Music Reviews
Grey Oceans

CocoRosie Grey Oceans

(Sub Pop) Rating - 6/10

Somewhere there’s a life-sized dollhouse set against a muted and colorless backdrop of the appropriately titled Grey Oceans where sisters, Bianca and Sierra, sit and wallow in their own fantastical microcosm. 

As traveled and world-conscious as they are, (a good portion of Grey Oceans was recorded in Buenos Aires), the two sisters, or CocoRosie, are spinners of a different sort of narrative web, one that seems immersed in adult contemporary fairytales that rely on music box enthusiasm (Undertaker), surrealistic imagination (The Moon Asked The Crow) and childhood joviality-turned-dance club drum-n-bass (Hopscotch).  With a range of influences seeping their way into the world CocoRosie has built around them, it makes sense that Grey Oceans is the inconsistent effort that you hear.  On the other hand, this inconsistency awards them the privilege of allowing their personalities to anchor their collective ambition.

To sum up, Sierra beautifies while Bianca melodically waxes Goblin-esque, her voice some almost perfect accompaniment to Tweety’s Bird octogenarian caretaker.  With Orient-flavors and subtle electronica, Grey Oceans begins with Trinity’s Crying, a layered duet whose looseness is like quiet chaos.  At points it sounds like unsynchronized ideas, excited but unsure how to come together.  Smokey Taboo follows with more of an aim: collaged vocal melodies wander from ear to ear with hand drums keeping the track grounded.

Hopscotch interestingly begins as a jump rope ditty and transitions into a wonderfully performed trance beat.  The song’s use of ‘Nawlins styled piano is one of the album’s most inspired experiments.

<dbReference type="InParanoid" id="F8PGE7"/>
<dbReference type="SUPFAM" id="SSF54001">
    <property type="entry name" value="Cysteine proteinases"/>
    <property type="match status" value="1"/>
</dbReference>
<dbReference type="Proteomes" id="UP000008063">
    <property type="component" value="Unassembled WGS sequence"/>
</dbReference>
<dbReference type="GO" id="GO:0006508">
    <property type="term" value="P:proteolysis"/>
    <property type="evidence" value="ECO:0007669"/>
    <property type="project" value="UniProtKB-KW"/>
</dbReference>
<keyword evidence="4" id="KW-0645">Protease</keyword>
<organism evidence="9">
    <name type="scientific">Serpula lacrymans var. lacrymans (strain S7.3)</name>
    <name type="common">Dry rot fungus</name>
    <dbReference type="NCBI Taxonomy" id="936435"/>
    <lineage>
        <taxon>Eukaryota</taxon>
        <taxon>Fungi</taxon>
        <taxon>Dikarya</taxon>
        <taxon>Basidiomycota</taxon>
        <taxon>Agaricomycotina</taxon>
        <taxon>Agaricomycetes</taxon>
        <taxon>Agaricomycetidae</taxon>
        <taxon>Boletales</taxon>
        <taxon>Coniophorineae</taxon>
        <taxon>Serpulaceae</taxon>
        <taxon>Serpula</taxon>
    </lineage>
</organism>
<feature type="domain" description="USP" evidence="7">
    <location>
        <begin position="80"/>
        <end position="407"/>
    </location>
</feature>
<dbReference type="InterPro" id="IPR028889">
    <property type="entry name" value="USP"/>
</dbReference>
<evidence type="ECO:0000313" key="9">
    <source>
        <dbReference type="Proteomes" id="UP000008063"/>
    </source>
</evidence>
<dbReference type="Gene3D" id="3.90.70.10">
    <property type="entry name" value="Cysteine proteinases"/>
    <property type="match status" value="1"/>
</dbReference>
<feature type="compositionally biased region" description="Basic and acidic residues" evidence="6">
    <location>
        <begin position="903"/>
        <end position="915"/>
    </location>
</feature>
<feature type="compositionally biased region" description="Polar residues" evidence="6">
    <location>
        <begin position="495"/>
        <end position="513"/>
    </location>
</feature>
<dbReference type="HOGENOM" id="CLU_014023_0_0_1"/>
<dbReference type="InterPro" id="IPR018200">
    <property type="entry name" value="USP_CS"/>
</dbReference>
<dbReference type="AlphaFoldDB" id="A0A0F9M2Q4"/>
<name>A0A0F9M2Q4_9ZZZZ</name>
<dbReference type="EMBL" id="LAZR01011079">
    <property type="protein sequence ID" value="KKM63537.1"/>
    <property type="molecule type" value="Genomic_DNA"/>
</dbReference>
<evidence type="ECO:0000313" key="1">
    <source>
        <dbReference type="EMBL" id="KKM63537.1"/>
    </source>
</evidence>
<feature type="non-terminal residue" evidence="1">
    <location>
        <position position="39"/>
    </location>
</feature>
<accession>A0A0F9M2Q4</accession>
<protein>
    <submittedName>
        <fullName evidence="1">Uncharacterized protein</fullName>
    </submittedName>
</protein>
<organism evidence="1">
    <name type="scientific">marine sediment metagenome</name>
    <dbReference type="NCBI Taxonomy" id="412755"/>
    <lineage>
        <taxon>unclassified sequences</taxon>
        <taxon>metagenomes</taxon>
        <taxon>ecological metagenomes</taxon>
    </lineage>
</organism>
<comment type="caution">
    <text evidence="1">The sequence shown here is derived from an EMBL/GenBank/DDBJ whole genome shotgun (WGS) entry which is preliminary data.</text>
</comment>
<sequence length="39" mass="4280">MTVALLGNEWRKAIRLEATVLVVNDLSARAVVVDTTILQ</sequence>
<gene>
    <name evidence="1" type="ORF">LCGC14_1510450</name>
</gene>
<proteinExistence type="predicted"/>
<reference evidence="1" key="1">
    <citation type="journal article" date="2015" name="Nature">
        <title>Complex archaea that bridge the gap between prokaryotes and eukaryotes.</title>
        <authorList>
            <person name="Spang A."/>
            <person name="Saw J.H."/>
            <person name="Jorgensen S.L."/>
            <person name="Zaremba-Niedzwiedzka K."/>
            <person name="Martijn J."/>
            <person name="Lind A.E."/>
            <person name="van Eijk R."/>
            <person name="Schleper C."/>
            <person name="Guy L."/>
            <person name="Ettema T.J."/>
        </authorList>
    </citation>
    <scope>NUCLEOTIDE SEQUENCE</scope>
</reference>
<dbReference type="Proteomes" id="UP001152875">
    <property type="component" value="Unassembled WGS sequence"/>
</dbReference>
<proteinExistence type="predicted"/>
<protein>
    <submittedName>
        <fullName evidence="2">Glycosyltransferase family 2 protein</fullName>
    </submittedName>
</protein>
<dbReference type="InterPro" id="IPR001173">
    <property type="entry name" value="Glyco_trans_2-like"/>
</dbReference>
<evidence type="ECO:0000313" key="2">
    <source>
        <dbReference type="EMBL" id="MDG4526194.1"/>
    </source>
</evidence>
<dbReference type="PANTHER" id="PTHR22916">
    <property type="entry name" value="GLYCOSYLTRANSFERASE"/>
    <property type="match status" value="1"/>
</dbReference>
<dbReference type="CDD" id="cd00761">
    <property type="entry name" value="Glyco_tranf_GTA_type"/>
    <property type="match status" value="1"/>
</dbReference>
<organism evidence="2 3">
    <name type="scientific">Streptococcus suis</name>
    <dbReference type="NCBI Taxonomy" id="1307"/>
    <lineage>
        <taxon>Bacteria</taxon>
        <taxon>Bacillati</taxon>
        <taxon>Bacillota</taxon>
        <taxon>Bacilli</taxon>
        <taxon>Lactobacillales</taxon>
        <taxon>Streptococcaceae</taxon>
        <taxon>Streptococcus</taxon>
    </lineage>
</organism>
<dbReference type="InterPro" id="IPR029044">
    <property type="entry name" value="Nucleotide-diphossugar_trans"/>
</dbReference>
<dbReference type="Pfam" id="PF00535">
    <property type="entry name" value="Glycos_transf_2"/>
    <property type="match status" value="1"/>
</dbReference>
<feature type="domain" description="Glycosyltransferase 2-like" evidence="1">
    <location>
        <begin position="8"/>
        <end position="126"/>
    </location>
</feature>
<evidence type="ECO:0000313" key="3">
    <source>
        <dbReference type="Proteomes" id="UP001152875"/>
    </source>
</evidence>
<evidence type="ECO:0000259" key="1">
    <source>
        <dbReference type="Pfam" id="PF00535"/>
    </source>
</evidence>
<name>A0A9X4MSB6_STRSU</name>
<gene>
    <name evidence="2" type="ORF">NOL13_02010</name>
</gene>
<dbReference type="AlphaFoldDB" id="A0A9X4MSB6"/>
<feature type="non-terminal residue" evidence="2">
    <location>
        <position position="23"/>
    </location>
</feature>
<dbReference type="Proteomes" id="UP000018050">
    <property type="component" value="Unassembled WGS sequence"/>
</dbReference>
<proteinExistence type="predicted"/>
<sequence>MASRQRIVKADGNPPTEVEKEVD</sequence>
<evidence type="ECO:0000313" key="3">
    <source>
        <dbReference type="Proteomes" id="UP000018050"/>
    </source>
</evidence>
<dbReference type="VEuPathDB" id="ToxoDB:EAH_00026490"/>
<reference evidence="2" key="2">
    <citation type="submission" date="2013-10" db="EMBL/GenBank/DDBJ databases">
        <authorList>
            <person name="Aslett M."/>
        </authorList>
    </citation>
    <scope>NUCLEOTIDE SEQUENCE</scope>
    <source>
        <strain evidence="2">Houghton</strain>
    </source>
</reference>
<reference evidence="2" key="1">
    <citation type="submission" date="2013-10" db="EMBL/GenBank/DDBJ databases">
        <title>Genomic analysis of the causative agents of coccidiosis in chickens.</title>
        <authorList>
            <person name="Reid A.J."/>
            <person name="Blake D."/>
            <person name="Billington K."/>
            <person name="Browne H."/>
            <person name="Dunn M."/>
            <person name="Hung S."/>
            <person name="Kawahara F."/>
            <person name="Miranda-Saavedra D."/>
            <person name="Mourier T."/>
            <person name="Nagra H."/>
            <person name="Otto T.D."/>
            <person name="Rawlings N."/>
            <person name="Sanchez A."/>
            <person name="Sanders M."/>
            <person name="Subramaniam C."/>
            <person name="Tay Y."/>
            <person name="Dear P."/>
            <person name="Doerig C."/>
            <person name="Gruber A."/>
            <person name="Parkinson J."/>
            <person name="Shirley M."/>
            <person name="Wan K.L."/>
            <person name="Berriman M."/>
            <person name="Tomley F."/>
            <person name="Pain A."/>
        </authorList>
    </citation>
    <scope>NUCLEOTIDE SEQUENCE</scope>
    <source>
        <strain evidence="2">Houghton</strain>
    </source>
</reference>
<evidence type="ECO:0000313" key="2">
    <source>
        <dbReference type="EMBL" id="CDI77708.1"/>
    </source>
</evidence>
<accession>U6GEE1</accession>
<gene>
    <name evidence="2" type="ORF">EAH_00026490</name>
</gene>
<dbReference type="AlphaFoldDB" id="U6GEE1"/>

In fact, it seems like the best moments of Grey Oceans revolve around piano, the title track and the dreamy introduction to Lemonade coming to mind.  Even the instrument’s sporadic use in Undertaker, which is book-ended by an old recording of Sierra and Bianca’s mother singing, seems to bless the music with enough feeling to make it at least sound heartfelt as opposed to self-indulgent.  

Otherwise, they hijack Scott Storch with R.I.P. Burn Face and The Moon Asked The Crow and then joke around a little too long with dance beat clichés for Fairy ParadiseGrey Oceans is rooted in its lack of vivacity and brightness, so much so that attempts at energizing the mix seem pointless.  The album ping pongs between its beautiful moments and its dullness, though I would never call it boring.  CocoRosie dangerously toys with pretension, almost to see how far they can push it, but there’s something genuinely gorgeous about what they do.  Grey Oceans could stand to be a little less grey, though.  And, CocoRosie could use a little more Sun.